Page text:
If you know the symbolism behind garnet, you may realize that the symbolism between these two stones is pretty similar. This is because, for a long time, it was almost impossible to differentiate stones of similar color and appearance.

Until science came in and allowed people to identify the materials that are in each stone, most stones were simply classified by color. Since garnets and rubies are so similar in appearance, they were considered the same stone for a long time.

Uses of Ruby

Red topaz (ruby) diamond ring on a white soft background.

Rubies are beautiful in jewelry such as rings and earrings and can handle scratches and bumps without breaking or showing signs of damage.


There are two main ways to use rubies. They are beneficial for both health and wealth.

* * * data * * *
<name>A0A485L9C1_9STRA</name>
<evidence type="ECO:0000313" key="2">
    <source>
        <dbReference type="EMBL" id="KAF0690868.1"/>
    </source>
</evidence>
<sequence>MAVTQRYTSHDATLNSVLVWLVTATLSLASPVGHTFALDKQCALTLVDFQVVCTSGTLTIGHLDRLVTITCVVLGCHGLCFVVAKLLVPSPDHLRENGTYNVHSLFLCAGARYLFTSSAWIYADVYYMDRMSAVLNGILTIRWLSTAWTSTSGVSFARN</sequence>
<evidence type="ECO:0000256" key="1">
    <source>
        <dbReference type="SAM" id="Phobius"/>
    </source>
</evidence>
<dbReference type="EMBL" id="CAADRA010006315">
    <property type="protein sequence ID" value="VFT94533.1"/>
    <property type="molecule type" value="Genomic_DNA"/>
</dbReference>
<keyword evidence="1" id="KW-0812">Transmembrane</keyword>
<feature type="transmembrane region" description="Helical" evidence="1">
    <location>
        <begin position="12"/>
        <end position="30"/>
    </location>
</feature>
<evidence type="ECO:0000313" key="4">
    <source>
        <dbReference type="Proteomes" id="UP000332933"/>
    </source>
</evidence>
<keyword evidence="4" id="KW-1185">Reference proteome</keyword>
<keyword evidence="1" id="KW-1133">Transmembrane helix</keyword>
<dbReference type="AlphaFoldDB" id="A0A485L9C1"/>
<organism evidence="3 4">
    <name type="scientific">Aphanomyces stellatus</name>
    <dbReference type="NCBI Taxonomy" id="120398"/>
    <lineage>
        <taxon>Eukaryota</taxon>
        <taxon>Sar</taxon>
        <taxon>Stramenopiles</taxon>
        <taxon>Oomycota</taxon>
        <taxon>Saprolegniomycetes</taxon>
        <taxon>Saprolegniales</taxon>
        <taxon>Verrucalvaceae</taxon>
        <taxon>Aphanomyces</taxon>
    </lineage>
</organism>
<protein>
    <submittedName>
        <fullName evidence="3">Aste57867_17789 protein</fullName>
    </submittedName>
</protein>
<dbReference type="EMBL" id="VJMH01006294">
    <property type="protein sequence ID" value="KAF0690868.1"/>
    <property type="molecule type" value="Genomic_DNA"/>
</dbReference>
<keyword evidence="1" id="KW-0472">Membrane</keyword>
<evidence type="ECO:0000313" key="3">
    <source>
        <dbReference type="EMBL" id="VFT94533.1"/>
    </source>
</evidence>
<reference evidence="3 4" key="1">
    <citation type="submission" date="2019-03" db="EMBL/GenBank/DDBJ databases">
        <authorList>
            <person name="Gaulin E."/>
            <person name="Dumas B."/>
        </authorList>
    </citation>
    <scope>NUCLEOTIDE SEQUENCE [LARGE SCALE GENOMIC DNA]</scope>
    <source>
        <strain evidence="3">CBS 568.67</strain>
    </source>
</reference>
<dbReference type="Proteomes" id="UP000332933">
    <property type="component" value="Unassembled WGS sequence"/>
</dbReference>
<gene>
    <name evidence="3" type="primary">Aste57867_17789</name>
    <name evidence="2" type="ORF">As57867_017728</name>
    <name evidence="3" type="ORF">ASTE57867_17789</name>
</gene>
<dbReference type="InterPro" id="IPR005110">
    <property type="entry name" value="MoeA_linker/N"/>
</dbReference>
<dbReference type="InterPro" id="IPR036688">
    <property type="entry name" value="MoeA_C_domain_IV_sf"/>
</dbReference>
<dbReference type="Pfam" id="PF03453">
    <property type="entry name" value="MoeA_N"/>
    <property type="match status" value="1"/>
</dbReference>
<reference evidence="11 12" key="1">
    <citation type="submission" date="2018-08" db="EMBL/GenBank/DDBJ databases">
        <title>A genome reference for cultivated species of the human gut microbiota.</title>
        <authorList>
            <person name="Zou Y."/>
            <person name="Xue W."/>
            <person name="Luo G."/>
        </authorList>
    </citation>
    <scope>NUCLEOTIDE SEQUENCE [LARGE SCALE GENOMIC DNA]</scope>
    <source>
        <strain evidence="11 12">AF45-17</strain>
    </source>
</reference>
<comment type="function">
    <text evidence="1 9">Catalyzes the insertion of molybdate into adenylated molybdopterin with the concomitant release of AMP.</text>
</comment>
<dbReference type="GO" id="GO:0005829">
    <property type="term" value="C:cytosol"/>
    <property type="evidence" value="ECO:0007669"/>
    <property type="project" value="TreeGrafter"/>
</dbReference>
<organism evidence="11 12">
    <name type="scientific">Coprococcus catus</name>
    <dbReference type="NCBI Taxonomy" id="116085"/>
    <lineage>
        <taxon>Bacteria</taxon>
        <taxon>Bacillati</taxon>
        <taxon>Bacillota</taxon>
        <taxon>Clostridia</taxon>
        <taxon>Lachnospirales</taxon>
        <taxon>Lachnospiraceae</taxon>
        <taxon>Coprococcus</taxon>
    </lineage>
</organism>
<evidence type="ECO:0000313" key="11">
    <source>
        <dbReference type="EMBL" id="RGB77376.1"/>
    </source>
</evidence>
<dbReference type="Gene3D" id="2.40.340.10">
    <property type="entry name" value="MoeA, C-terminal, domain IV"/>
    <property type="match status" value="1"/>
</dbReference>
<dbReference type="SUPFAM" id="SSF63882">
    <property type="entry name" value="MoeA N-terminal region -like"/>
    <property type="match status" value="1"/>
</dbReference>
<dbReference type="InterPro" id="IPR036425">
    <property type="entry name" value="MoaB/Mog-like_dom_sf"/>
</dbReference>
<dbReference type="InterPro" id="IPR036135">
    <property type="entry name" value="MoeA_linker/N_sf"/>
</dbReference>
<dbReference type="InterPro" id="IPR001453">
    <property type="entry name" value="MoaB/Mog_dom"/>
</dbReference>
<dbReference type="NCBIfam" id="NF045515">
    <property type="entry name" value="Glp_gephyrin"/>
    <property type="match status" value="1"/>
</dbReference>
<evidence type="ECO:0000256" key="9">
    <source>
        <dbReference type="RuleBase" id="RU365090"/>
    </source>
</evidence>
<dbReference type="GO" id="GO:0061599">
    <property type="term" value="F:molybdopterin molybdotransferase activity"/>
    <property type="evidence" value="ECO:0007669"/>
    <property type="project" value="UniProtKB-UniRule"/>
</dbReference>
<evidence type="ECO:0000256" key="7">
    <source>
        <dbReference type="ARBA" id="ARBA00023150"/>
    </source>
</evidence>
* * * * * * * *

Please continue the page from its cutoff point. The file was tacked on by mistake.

Rubies bring success. By wearing or dreaming of rubies, you are sure to have success in your business. This could be in traditional work, or something like farming, art, or freelancing.

Rubies also have a positive cycle of ownership. If you own a ruby, you increase your wealth. However, to buy a ruby, you also already need to have wealth already (or get incredibly lucky), so it’s hard to verify the accuracy of this statement.

Rubies are also said to help with protection from enemies of all shapes and sizes. So by owning a ruby, you help to protect the wealth you already have from enemies and disasters. It’s even said that the stone would help protect their property against natural disasters like storms and tsunamis.

However, to receive this benefit, you have to wear the stone on the side of your body where your heart is, which is the left side. Wearing it on the right side doesn’t offer as many benefits.